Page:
Some ingredients can be a complete bugger to get hold of can’t they? I’m talking of course from my personal situation of living in the less than central Beckenham, god knows how you cope if you live any further from the centre of the world that always appears to be London from where-ever I’m sitting. We may now have a lovely coffee shop, hi Fee and Brown, but little more bourgeois than that, no farmers markets, no overpriced deli’s stuffed with well sourced delectables or cosy gastropubs with roaring fires. No. We’re just that little bit too far outside London’s influence, it’ll come no doubt, but not until London’s well and truly moved on. There’s the Penge Food Centre and cookware shop 20 minutes to our right that is useful for satisfying Turkish bread and baklava cravings, spices and cheap fruit and veg, Kilner jars, crockery and glassware oddments but anything remotely niche you do tend to need to travel for. Oh how I miss living just a tiny bit further in, Peckham feels a whole world away now, I was never far from abundant produce and ingredients care of the many shops along Rye Lane and the fabulous Persepolis, MeatWagon burgers in The Rye, thin and crispy pizzas at The Gowlett and incredible Southern Indian food and *those* parathas at Ganapati. Sigh.
Bearing in mind train travel, other than for an occasion, is out of my budget at this, the very driest month of the year, where a zone 4 off peak Travelcard is now £8 and sadly nudges a ‘quick’ or ‘cheap’ trip to try a new or favourite coffee shop over the £10 barrier, add a slice of cake or sandwich and you could almost have a set lunch at a fairly high end restaurant. It makes speciality coffee even more so. It certainly rules out a a central London grocery shop.
It’s that blink and you’ll miss it blood orange season right now, and last year when I had the idea for this cake I’m afraid I blinked and missed that blood red stained window altogether. A tweet from Franklins last week informed me that not only did they have them in but would reserve me a bagful, this gave me no choice but to trudge the nearly 5 miles, well I wasn’t doing much else anyway and Beckenham pretty much grinds to a halt at the mere mention of the word snow. It granted me a bitter but beautiful walk to East Dulwich through frozen icing sugar dusted South East London and a chance to pop into very sweet cafe Luca’s to thaw out where I had a not bad at all Allpress espresso and almost mousse like light almond and orange cake. I may have also have snuck into Franklins restaurant next door for a restorative glass of red before my bracing walk back, MUST pop back for food another time as everything looked and sounded fantastic.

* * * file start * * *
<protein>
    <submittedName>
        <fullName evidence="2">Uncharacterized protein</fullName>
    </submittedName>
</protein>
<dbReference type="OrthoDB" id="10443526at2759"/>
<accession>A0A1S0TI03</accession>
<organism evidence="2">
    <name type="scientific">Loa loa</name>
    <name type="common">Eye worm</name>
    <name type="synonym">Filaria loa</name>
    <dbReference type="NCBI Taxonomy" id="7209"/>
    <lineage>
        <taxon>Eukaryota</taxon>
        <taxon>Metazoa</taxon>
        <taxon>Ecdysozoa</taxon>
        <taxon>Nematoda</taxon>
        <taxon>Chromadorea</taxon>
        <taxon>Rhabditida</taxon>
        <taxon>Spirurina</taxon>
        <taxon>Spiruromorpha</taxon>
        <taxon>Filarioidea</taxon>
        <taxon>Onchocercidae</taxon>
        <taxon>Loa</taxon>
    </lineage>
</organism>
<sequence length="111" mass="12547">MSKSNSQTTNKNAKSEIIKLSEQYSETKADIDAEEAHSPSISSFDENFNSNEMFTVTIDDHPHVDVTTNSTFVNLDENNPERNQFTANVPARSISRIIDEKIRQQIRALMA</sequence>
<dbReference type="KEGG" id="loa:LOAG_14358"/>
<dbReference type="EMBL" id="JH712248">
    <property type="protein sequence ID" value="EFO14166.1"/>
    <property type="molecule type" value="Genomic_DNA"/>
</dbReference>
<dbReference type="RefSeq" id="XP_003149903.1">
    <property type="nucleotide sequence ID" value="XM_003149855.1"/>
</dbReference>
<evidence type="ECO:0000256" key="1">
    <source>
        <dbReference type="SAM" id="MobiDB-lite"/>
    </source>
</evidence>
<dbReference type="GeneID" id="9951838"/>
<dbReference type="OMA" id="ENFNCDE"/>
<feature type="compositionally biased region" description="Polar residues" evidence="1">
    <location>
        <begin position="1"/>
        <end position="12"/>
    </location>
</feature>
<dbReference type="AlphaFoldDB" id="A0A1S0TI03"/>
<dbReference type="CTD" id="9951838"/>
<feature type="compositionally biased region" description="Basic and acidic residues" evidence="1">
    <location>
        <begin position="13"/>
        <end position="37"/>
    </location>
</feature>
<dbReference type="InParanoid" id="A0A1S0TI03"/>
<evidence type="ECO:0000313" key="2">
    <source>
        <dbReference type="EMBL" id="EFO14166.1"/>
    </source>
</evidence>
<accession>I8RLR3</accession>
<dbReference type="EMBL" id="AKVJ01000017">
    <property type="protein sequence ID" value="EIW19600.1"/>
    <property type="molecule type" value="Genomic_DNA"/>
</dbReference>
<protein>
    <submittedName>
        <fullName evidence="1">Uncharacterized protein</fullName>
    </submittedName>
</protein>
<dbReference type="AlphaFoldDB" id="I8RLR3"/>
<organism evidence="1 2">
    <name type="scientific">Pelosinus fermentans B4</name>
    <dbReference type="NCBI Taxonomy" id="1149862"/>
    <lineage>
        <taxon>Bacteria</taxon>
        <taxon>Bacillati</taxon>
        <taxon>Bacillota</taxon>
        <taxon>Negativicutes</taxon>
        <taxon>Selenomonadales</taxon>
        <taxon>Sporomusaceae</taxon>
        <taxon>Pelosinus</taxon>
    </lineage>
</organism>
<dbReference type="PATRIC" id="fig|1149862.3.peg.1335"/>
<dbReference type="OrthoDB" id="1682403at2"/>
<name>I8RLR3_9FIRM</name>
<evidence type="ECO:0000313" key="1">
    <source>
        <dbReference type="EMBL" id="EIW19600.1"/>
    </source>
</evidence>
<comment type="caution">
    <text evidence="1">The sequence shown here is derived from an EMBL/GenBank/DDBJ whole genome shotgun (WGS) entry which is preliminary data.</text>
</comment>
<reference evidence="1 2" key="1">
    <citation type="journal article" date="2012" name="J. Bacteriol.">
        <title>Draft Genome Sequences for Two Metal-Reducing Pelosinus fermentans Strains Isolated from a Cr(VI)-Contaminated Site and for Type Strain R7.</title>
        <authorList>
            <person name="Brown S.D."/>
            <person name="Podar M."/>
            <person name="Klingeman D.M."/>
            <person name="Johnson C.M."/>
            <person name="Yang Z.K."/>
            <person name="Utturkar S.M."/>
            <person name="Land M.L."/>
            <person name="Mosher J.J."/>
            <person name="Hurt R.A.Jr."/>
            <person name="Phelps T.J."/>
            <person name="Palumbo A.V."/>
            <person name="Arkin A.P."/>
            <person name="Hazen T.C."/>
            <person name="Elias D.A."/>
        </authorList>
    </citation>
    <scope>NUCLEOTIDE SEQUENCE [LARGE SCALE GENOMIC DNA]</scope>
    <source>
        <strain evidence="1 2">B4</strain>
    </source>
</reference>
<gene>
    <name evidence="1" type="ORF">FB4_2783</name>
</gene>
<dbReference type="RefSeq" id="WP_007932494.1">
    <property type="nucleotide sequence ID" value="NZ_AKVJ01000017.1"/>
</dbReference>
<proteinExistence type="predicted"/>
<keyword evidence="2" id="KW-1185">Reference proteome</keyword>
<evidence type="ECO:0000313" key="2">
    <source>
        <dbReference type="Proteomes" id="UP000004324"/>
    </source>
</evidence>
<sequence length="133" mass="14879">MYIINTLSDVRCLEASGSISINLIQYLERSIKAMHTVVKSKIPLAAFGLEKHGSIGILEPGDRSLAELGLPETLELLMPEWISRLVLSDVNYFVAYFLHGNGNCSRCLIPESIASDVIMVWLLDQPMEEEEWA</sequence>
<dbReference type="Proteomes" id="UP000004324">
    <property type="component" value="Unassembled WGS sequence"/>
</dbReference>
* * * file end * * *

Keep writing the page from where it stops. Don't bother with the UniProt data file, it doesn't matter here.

I first had the idea for this cake last year when I discovered blood orange infused olive oil at Borough Market, I thought it would be incredible to enhance and meld the flavours in a blood orange olive oil cake, I planned to play on the bitter flavours that I love, and occur as an almost grapefruit sharpness in the oranges, by adding Campari. I never did get around to co-ordinating the two ingredients and ended up eating a lot of fennel, almond and blood orange salad in the interim, I suggest you do the same if you ever get hold of any. I still haven’t managed to organise myself enough to have both ingredients to hand but do at least now have the oranges so thought I’d better just go for it.
Of course it’s near impossible to create anything original any more and a quick Google confirmed that theory, throwing up many variations on *my* idea, I’ve also just noticed that Florence Knight has a Blood Orange and Campari Cake in the Polpo cook book, I guess it just goes some way to reinforcing the fact that it’s a great and classic flavour pairing. This cake is still quite different however; I’ve introduced just a little cardamom to the batter as I wanted a subtle spice element, this lends a curiously mysterious note and another depth without tipping the balance. It’s the best cake I’ve made for some time, not too sweet, with a hearty gravity and sticky crust; sharp juice and zest is tempered by faintly nutty flour and ethereal spicing then drenched in sticky, bitter and boozy syrup. I served it simply and delightfully with a dollop of Greek yoghurt, slithers of blood orange and scattered over chopped pistachios. A ray of rare ruby hued sunshine for the glummest month, it certainly perked up Blue Monday.
I’ve had my eye out for a good olive oil cake recipe ever since I first had the notion for this. I’m a big fan of a fair few of Dan Lepards recipes and so I’ve based this on his version printed recently in the Guardian’s first Cook supplement, I’ll admit his use of one of my favourite baking ingredients spelt flour was the clincher.
Makes 8 chubby wedges
150g light muscovado sugar
150ml olive oil
zest from 1 blood orange
juice from 1.5 blood oranges
150g spelt flour
1 tsp baking powder
1 tsp ground cardamom seeds, I ground seeds from 5 pods
60g ground almonds
For the syrup
100g caster sugar
juice from 2 blood oranges
Heat your oven to 180 degrees and line a deep 20cm cake tin with baking paper.
Whisk eggs and sugar together until thick then add oil, blood orange zest and juice while continuing to whisk. Combine the flour with baking powder, cardamom and a pinch of salt then fold into the wet mixture. Pour into the tin and bake in the middle of the oven for around 45 minutes or until cooked through and a sharp knife inserted comes out clean.
Leave to cool then remove from the tin and place on a flat serving plate and prick the surface all over with a fork.
Dissolve caster sugar into the juice in a saucepan and heat until it starts to thicken and bubble, remove from the heat and stir in the Campari.
Carefully spoon the syrup all over the surface of the cake relatively evenly and slowly so it absorbs rather than runs over the edges.